Head of authority overseeing U.S. Bank Stadium resigns
MINNEAPOLIS — The chairwoman of the authority overseeing the Minnesota Vikings’ stadium resigned Thursday after weeks of criticism over the questionable use of luxury suites by officials’ family and friends, a practice that auditors labeled an ethical violation.
Michelle Kelm-Helgen announced her resignation in a letter, saying it was in the public interest for her to step down from the Minnesota Sports Facilities Authority. She and the stadium’s oversight authority have been taking heat for months since their use of two luxury suites was first reported by the Star Tribune, prompting sharp criticism from Republicans who have targeted Kelm-Helgen’s job.
“If I could go back and start over again, MSFA would have had a public discussion on the use of these suites and forbid the use of them by family and friends from the start,” Kelm-Helgen wrote.
A report from the Office of the Legislative Auditor last week found that nearly half of the tickets for those two suites were issued to friends and family of top officials, including Kelm-Helgen and Ted Mondale, the authority’s executive director.
Kelm-Helgen repeatedly apologized to legislators during a hearing on the audit last week, but she and Mondale also defended the practice as commonplace among stadiums around the country.
No state laws were broken, but the auditor’s report said the practice violated a “core ethical principle” and that the marketing purpose of inviting friends, family and certain government employees to games and special events wasn’t clear. The authority has since changed its rules to bar the practice.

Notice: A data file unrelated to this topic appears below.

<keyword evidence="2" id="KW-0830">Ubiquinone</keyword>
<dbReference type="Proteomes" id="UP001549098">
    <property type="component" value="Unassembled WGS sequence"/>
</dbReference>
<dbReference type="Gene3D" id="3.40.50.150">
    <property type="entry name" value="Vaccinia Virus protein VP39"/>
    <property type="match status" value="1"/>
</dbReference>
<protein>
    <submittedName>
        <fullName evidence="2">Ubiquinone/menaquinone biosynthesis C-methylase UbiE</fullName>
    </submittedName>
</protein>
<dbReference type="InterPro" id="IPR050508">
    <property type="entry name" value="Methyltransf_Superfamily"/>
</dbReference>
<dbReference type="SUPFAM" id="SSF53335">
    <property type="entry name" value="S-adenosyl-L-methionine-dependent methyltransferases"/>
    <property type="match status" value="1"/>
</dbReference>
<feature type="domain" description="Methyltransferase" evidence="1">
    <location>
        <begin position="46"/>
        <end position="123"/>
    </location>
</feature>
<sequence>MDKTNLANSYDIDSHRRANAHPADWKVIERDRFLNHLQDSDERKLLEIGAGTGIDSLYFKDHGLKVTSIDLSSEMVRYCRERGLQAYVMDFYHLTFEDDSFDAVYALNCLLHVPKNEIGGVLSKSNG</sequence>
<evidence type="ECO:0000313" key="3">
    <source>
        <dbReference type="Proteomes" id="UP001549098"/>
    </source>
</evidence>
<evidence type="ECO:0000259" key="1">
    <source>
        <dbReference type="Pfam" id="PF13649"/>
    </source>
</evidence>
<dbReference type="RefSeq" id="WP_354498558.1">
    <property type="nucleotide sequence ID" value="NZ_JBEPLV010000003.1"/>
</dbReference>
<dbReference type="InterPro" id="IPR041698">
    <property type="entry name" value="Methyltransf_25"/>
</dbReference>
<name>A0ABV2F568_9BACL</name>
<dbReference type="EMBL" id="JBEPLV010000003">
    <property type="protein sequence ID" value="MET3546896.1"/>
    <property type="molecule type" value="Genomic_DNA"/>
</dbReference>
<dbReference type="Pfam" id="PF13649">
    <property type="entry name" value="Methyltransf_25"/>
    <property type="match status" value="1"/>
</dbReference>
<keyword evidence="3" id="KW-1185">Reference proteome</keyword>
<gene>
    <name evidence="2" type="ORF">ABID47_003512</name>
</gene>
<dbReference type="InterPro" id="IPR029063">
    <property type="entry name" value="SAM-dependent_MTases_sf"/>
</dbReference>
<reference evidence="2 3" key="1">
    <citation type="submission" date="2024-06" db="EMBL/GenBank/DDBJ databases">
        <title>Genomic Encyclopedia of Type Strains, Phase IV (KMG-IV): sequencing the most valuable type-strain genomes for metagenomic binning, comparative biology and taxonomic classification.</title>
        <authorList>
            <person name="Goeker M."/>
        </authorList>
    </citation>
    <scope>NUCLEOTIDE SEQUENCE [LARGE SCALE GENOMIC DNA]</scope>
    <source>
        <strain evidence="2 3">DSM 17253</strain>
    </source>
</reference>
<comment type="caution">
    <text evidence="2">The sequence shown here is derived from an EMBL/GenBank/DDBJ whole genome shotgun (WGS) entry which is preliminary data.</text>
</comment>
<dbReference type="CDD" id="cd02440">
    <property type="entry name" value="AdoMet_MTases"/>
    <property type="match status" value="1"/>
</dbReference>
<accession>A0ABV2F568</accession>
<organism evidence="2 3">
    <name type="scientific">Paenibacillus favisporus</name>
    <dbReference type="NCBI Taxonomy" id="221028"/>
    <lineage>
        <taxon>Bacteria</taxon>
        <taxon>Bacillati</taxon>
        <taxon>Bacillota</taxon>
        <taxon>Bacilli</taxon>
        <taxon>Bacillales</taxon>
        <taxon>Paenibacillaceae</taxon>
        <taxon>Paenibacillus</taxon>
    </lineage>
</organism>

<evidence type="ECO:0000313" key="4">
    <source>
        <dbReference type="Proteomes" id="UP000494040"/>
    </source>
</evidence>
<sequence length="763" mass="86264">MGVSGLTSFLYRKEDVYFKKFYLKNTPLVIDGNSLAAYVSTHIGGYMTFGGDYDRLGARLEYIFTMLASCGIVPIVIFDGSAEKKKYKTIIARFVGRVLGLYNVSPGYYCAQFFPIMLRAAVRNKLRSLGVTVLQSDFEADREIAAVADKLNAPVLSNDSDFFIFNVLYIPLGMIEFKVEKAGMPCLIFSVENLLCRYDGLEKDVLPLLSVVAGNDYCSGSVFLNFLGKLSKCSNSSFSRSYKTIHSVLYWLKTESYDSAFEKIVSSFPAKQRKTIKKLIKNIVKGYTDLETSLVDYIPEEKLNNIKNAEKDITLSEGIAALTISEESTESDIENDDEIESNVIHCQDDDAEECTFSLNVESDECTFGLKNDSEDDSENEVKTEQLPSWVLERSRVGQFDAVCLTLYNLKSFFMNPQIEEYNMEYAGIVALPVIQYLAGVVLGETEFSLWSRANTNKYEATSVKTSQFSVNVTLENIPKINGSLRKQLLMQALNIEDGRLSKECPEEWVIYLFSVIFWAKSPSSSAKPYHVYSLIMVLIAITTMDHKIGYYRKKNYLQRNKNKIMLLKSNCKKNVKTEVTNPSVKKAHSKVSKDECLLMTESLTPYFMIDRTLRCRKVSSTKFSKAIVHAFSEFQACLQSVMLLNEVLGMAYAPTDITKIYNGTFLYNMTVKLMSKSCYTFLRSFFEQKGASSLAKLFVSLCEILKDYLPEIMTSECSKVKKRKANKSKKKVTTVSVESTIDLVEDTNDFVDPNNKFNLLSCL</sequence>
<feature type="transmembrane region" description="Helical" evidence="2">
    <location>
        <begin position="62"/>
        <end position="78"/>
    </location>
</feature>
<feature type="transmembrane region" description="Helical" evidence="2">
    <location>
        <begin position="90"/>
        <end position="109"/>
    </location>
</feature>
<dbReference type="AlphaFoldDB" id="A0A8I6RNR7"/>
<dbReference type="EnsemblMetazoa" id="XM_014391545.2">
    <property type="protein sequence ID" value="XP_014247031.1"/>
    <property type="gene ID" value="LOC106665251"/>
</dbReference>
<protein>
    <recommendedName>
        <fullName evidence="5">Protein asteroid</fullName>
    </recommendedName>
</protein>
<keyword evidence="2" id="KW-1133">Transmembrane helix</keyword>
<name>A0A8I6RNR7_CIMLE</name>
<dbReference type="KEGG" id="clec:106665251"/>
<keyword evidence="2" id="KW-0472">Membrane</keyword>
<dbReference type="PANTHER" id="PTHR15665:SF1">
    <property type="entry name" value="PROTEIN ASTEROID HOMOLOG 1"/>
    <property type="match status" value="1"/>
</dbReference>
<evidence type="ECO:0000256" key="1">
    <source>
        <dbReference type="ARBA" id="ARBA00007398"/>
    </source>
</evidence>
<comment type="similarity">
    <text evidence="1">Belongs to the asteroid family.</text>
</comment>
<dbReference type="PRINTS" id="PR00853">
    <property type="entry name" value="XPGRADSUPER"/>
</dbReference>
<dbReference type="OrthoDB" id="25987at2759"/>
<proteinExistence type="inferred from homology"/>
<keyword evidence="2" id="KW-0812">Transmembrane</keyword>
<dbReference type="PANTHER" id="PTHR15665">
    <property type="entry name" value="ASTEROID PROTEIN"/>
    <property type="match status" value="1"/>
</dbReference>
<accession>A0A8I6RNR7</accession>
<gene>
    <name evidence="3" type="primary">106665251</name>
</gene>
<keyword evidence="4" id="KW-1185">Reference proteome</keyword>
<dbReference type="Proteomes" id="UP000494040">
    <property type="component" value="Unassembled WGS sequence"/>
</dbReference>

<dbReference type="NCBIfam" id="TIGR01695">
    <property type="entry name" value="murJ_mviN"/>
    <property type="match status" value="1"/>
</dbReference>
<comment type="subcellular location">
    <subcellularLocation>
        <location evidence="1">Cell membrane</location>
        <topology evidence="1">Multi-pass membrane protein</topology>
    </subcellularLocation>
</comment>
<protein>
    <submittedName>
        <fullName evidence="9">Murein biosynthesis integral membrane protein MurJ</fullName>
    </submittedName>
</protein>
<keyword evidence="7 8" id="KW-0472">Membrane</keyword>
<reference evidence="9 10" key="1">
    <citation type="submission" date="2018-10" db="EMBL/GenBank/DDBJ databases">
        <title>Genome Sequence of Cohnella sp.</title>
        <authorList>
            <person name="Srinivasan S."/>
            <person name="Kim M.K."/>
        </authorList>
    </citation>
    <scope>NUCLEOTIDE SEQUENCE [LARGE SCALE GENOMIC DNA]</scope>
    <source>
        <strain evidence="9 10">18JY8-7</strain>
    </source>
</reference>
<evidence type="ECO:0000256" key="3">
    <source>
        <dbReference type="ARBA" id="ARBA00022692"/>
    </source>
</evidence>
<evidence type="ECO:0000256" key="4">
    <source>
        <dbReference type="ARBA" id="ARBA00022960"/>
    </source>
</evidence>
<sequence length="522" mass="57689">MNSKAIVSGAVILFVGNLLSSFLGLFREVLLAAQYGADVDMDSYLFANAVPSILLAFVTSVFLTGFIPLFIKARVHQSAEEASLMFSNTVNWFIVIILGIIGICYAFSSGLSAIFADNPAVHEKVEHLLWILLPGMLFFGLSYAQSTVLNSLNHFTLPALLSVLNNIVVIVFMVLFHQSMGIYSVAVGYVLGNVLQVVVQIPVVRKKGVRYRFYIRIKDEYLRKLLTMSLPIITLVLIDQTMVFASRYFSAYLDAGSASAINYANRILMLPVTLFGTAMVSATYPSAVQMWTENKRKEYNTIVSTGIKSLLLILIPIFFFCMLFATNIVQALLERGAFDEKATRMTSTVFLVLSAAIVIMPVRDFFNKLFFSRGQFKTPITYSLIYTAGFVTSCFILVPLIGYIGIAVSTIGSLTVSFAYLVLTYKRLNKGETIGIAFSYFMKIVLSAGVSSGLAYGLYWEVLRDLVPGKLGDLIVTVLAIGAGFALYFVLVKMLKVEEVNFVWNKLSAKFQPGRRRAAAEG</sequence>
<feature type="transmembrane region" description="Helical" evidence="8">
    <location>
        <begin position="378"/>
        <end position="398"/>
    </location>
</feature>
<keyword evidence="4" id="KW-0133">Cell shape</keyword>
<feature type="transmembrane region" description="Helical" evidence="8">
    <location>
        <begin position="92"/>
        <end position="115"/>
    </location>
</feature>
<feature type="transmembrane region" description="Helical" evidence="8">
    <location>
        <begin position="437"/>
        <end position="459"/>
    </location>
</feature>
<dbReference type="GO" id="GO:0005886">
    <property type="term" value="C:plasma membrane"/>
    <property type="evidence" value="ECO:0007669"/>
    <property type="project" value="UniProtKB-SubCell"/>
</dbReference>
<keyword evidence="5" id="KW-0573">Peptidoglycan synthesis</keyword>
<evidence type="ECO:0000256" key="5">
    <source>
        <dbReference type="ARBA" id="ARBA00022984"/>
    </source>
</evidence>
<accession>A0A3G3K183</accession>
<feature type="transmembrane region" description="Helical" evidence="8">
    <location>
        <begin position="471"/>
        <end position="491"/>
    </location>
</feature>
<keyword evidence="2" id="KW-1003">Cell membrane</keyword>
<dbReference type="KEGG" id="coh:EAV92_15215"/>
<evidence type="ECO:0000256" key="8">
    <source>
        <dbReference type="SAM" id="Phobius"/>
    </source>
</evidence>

Republican legislators have been pursuing major changes to the authority’s structure. A bill that would drastically reshape the authority by giving the Legislature the power to appoint most of its members and eliminating Kelm-Helgen’s salary was due for another hearing Thursday afternoon.
Rep. Sarah Anderson, a Plymouth Republican behind that bill, said Kelm-Helgen’s exit was good news. But she called it “the tip of the iceberg when it comes to addressing the problems” at the oversight board.
She noted that the four other commissioners and Mondale were all involved in the misuse of suites, and said the executive director should also consider resigning.
“This gives us the opportunity to clean house and put some new people in there to right the ship,” Anderson said.
However, the legislative auditor noted that lawmakers may have let their oversight of the authority slip. A panel charged with overseeing construction and operation of the stadium met just once in 2016, and Republicans have not yet appointed any members for 2017.
Anderson said they may have “took things for granted” that the stadium was being run properly.
While Democratic Gov. Dayton acknowledged the use of the suites was a mistake, he defended his appointee last week and accused Republicans of “grandstanding” to score political points. Dayton appointed Kelm-Helgen, one of his former senior aides, to help steer construction of the $1.1 billion stadium which just hosted its first NFL season.
Several Democratic officials paid $200 or more back to the authority for games they attended after the Star Tribune first wrote about the scandal.